India’s sheer vastness in diversity makes it home to thousands of colorful and vibrant festivals and hidden among these are a few that are neither national holidays nor are they known to the general public. But, their grandeur, charm and aura is second to none. One such unique festival of Incredible India is the Hemis Festival of Ladakh.
Imagine this…Mighty tall Himalayan mountains with the Indus river flowing downstream, spectacular landscapes all around and the richest monastery of Ladakh. This is the location of the Hemis Festival. Belonging to the Drukpa or dragon lineage of Tibetan Buddhism, Hemis Monastery celebrates Guru Padmasambhava or Guru Rinpoche and his divine teachings as the Hemis Festival on the 9th, 10th and 11th lunar days of the 5th month every summer.
When I attended the Hemis festival this summer, it was a doubly special event. Not only was it the annual Hemis Festival, but it was also the Kumbh Mela of Hemis Monastery, which takes place once every 12 years. This momentous occasion celebrates the birthday of Guru Rinpoche, which occurs on the 10th lunar day of the 5th lunar month in the Tibetan Monkey year.
This Guru’s day is celebrated with the grand display of a silken thangka (about 4 storeys high) of Guru Padmasambhava that attracts people in hordes from all over the world. This marvelous silken image is a patched work of the finest Chinese silk in various colors and it was prepared between 1750-1760 under the guidance of Gyalras Mipham Tswewang, the royal monk regarded as the third incarnation of the great Dragon yogi Stagtsang Raspa. And then there are the famous masked dance performances that cater to a special flavor on this Guru Rinpoche birthday.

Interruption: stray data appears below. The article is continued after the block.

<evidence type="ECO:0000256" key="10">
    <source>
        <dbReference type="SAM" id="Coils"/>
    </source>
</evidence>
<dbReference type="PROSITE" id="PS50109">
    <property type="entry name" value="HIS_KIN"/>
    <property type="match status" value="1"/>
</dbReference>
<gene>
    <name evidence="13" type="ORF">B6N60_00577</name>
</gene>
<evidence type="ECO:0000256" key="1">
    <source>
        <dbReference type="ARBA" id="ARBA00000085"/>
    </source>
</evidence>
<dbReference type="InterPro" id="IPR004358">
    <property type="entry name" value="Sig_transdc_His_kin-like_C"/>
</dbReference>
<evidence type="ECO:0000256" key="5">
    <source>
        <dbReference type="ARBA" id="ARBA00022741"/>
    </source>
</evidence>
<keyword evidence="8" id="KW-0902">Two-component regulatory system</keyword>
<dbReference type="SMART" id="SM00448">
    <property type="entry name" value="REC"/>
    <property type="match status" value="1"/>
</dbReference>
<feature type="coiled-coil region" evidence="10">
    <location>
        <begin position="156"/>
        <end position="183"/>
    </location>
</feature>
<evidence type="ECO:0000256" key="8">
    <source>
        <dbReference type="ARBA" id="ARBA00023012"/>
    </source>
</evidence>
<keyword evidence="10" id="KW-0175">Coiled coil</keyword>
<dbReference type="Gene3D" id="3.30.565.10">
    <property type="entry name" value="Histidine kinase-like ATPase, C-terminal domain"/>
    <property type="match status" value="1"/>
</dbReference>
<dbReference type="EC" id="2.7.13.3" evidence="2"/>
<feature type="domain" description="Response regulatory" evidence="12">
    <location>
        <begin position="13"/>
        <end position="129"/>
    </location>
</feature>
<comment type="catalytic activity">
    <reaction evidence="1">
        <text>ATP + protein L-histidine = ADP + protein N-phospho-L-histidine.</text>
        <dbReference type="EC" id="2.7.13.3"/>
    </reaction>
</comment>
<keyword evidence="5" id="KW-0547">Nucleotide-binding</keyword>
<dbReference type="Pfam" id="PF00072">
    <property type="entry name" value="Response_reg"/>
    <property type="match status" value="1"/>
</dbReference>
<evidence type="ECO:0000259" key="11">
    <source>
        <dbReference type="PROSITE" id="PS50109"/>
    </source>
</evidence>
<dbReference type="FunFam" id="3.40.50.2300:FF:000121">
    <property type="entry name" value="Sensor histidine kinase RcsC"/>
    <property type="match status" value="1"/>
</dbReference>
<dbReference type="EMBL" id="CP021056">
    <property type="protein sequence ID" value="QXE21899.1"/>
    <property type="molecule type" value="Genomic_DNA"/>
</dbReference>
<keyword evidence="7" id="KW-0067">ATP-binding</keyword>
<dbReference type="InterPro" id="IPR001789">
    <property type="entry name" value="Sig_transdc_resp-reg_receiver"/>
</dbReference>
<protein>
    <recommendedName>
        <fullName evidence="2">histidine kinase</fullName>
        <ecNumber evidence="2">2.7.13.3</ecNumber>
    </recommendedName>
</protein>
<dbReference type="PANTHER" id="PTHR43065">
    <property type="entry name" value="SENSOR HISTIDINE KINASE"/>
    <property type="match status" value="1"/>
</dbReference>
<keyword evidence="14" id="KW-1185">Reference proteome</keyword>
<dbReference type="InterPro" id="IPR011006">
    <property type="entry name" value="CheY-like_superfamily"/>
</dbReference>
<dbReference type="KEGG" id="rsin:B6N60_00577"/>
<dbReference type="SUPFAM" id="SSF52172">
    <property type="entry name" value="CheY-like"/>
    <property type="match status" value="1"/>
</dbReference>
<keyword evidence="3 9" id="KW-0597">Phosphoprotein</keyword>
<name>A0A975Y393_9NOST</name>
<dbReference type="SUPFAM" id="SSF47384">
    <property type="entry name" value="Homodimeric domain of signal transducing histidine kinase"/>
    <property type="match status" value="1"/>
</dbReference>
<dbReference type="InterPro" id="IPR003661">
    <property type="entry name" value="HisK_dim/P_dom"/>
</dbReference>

I was here primarily for the dances, but got to learn and experience so much more. Depicting the life and activity of Guru Padmasambhava, these tantric dances aim to bestow health and pacify disease and all kinds of negative energies. In short, it aims to spread happiness and peace to all the people who visit the Hemis Monastery and see these dances in person.
The atmosphere was a heady mix of sweet incense fragrance and resounding music coming from traditional instruments such as gyalings (ritual clarinets), trumpets, drums, cymbals and bells. Add to it the performers in colorful attire, the sea of monks and tourists and you had all the ingredients for a gala event.
Once the silken thangka was launched from the top of the Hemis Monastery and all the prayer sessions were complete, the dance performances began. It all started with the sacred dance performed by the 13 black hat dancers. These monks wearing a complete tantric dress evoked divine wrath through their spiritual power and ritual gestures and dancing. This is believed to cut off all evil spirits and negative influences.